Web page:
Today was the first anniversary of my father’s death. Next year will mark another one and the next, the following one; and so on. According to Eastern tradition, one year marks an important point in the grieving process. It signals the changes in a person after a year of reflection, grieving and changes. So what have I learnt about myself in this year?
First, was that my father’s life is still a positive force, alive and inspiring to me and to those that knew him. It is said that the dead give the living the gift of their lives. My father’s life was that of absolute determination in the face of the most daunting obstacles and winning despite them. I felt ready to move on and become a real adult by trying to emulate my father’s courage, his honesty and earnestness. These were his real gifts to me. For the first time, I felt truly grateful to have had him as my father.
This morning I wrote a haiku to mark this occasion.
I saw the sunrise today,
Wrote my father in his diary,
Simple, direct and honest- like the man.
This is a photo I took- I regularly take photos of sunsets and sunrises. What I have learnt is that if there are more clouds, the sunset is more dramatic and beautiful. In the analogy with life, the more clouds or problems you overcome, the more beautiful your life will be, especially towards the end. So don’t avoid try to problems- welcome them!
I have a close relative who, until this week, I did not recognise as being depressed. The signs were all there- habitual untidiness, slowness, procrastination, hoarding and wearing of mismatched and old clothes (some of which were in tatters). She would refuse to visit others and refuse to let others visit her (except me).
I could see her habits were having a detrimental effect on her family and her children. The hoarding also helped to prevent others visiting her and her husband was complaining that they could not invite others. Her husband would come home from work and stand, drinking his tea because there nowhere to sit- just stuff everywhere.
I thought it was a simple case of being careless about her appearance. For many years, I sent her books and videos on decluttering, self improvement, spirituality, household management, and even fashion. She never read or saw anything I sent her, instead all this piled up on the existing clutter. I’d cajole her sometimes and sometimes plead with her. I took her to other people’s homes on other pretexts but I was secretly hoping that she might be inspired by other’s tidiness. Each time I visited, I would tidy up her place, hoping that the change would inspire her to keep it that way. She would refuse to part with anything, so I would leave these things in a bin bag and pray that after I left she would throw the rubbish away. Each time after a few days, the place would go back to how it was. She would explain that she was so busy that she had no time to tidy up but in reality she was at home, not working elsewhere. Her home was her work.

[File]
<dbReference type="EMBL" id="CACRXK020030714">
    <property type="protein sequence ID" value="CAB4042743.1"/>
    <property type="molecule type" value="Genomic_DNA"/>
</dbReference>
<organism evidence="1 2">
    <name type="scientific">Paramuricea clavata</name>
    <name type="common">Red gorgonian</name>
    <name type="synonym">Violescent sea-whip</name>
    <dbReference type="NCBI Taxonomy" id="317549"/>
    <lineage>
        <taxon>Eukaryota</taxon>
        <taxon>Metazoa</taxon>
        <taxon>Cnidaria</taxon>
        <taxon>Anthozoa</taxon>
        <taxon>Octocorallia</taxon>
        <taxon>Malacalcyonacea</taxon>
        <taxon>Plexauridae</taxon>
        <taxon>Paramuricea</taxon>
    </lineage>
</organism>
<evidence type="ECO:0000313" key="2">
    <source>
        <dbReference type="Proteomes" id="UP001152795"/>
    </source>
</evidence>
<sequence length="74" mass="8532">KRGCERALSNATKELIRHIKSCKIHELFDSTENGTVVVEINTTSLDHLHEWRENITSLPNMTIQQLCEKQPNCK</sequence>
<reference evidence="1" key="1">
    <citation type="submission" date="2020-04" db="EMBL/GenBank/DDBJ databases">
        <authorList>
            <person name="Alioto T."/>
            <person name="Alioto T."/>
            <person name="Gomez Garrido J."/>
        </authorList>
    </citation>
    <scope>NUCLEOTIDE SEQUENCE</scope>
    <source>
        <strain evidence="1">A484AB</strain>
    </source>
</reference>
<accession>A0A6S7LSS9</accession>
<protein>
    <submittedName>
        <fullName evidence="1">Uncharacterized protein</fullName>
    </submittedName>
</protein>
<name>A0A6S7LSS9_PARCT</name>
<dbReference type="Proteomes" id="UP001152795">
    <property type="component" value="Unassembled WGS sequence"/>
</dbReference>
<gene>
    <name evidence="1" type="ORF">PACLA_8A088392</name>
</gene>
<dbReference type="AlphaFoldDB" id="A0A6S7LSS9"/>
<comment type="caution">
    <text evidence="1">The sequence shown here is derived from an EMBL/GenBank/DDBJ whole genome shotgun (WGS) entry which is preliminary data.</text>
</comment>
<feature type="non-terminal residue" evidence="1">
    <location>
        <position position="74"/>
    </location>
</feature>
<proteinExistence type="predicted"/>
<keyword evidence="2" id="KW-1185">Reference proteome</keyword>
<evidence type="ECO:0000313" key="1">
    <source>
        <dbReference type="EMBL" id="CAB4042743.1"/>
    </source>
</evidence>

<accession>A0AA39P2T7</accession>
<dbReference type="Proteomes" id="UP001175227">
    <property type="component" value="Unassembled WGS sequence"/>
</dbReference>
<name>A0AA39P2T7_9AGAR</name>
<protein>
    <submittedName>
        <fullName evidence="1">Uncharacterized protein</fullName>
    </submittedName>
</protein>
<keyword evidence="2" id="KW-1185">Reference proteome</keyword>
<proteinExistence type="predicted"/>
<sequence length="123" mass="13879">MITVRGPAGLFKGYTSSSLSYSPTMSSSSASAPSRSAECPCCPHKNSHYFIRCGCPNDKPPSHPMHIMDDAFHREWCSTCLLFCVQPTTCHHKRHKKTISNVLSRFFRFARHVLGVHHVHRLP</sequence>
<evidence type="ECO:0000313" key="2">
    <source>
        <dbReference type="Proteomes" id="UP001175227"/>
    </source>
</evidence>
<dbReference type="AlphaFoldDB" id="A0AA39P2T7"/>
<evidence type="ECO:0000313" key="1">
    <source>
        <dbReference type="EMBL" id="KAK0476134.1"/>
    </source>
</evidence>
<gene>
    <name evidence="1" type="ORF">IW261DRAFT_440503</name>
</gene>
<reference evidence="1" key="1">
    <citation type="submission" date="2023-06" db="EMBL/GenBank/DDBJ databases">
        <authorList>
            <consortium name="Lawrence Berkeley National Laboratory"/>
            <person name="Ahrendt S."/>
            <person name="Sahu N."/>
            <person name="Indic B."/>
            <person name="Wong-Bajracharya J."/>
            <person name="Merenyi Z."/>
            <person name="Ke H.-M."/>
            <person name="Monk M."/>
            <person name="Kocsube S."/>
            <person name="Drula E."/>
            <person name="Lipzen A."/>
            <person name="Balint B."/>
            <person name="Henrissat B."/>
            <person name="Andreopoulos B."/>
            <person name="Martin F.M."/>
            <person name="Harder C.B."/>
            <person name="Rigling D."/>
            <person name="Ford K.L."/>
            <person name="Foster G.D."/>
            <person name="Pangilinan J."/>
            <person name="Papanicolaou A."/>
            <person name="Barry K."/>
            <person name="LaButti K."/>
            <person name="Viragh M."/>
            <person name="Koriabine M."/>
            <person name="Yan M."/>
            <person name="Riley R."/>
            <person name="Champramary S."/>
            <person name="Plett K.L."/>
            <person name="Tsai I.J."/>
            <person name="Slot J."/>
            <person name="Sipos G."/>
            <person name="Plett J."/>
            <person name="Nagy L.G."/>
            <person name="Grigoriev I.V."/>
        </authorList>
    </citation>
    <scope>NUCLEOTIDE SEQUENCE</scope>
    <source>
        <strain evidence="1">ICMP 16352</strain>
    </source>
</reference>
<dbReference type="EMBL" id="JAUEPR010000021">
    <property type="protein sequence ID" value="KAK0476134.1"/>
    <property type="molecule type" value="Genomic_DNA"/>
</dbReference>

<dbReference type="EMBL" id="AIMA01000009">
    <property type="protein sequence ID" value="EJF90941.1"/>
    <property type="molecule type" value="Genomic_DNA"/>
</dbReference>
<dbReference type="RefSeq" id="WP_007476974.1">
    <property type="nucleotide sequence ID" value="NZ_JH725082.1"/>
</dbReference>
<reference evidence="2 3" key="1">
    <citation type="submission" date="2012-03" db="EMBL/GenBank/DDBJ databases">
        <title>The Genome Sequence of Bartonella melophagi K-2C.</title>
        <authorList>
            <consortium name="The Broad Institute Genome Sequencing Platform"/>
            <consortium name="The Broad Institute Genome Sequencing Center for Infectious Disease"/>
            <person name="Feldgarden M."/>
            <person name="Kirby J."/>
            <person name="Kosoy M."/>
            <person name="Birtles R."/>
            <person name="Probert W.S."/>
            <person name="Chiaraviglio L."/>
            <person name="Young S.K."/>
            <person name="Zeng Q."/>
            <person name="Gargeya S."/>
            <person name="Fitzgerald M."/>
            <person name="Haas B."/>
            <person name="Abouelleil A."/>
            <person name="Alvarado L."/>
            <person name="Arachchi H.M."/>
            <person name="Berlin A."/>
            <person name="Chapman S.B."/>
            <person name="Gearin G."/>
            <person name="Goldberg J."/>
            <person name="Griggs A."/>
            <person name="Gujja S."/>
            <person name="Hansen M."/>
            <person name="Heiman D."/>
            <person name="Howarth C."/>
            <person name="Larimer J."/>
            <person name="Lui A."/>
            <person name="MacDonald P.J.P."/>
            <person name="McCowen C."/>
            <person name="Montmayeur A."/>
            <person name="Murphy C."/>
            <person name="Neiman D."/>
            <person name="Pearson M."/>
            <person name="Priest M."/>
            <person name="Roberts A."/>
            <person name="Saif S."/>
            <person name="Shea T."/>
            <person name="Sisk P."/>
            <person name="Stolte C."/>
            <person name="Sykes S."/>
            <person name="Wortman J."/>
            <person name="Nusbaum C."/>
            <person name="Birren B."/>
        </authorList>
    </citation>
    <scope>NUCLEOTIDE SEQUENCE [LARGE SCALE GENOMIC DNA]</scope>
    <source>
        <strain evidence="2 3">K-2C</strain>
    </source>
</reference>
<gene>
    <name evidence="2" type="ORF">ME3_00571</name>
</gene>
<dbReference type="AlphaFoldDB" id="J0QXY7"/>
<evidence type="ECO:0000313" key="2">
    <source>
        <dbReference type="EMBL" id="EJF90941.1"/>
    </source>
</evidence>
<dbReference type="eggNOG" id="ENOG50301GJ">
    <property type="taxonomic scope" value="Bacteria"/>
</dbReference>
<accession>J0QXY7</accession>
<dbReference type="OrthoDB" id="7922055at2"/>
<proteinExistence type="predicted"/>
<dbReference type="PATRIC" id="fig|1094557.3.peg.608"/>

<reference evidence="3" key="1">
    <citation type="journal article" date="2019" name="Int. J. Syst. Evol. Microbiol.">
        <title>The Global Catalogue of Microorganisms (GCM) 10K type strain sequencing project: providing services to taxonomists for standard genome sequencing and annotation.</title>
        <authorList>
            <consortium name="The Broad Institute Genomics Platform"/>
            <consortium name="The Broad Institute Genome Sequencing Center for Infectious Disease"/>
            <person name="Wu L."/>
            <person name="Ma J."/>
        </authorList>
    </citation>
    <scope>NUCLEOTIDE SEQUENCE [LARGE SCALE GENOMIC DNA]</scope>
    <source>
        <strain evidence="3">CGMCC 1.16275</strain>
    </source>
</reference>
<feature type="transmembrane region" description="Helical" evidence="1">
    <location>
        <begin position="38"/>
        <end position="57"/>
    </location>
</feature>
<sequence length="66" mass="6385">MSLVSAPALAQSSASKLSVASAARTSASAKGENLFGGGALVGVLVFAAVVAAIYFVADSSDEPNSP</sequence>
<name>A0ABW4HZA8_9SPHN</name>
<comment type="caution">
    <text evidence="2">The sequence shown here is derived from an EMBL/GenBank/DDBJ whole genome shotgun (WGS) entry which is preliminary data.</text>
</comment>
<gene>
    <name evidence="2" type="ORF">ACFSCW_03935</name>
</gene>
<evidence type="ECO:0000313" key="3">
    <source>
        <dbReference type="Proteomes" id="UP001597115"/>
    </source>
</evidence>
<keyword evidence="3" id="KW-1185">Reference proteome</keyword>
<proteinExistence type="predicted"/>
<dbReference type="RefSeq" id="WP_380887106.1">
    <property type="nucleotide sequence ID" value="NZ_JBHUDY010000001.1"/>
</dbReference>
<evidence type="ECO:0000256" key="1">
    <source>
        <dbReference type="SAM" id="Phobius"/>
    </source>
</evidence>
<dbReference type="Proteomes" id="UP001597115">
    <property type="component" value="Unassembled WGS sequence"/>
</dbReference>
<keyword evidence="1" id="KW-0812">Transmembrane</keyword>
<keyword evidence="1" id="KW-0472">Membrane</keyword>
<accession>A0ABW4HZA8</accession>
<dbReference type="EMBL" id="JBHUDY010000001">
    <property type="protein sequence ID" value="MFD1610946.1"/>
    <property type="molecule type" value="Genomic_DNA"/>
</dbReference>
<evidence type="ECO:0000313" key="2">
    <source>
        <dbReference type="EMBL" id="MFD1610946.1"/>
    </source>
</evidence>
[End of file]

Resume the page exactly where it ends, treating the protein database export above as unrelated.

She resisted any efforts to ‘improve’ her. People would always talk about ‘poor her’ and how she could not manage- and I didn’t like hearing people talk like this about her. But I felt there was nothing I could do. Slowly I stopped visiting her, instead I would ring her from time to time.
This week has been the Mental awareness week in the UK, and I was listening to a young woman on the radio talking about her depression. One of the things she said that struck a chord with me was that she deliberately wore tattered or mismatched clothes to draw attention to her mental state, i.e. she would use her choice of clothes, instead of words, to show the world what her mind was going through. I realised that my relative was doing exactly the same. I had failed to understand that and instead in a superficial way, was trying to ‘correct’ her. I feel extremely ashamed now of what I had been trying to do. Instead of seeing her inner life state (depression), I was viewing it as a superficial problem, which could be solved through ‘logical’ and rational means such as self help videos and books. I had been extremely insensitive for decades while she had descended into chaos- she wanted help in other ways but not through books and videos. She had let me into her life perhaps hoping that I would help her but I had failed to even grasp the problem for years. I had failed, not her!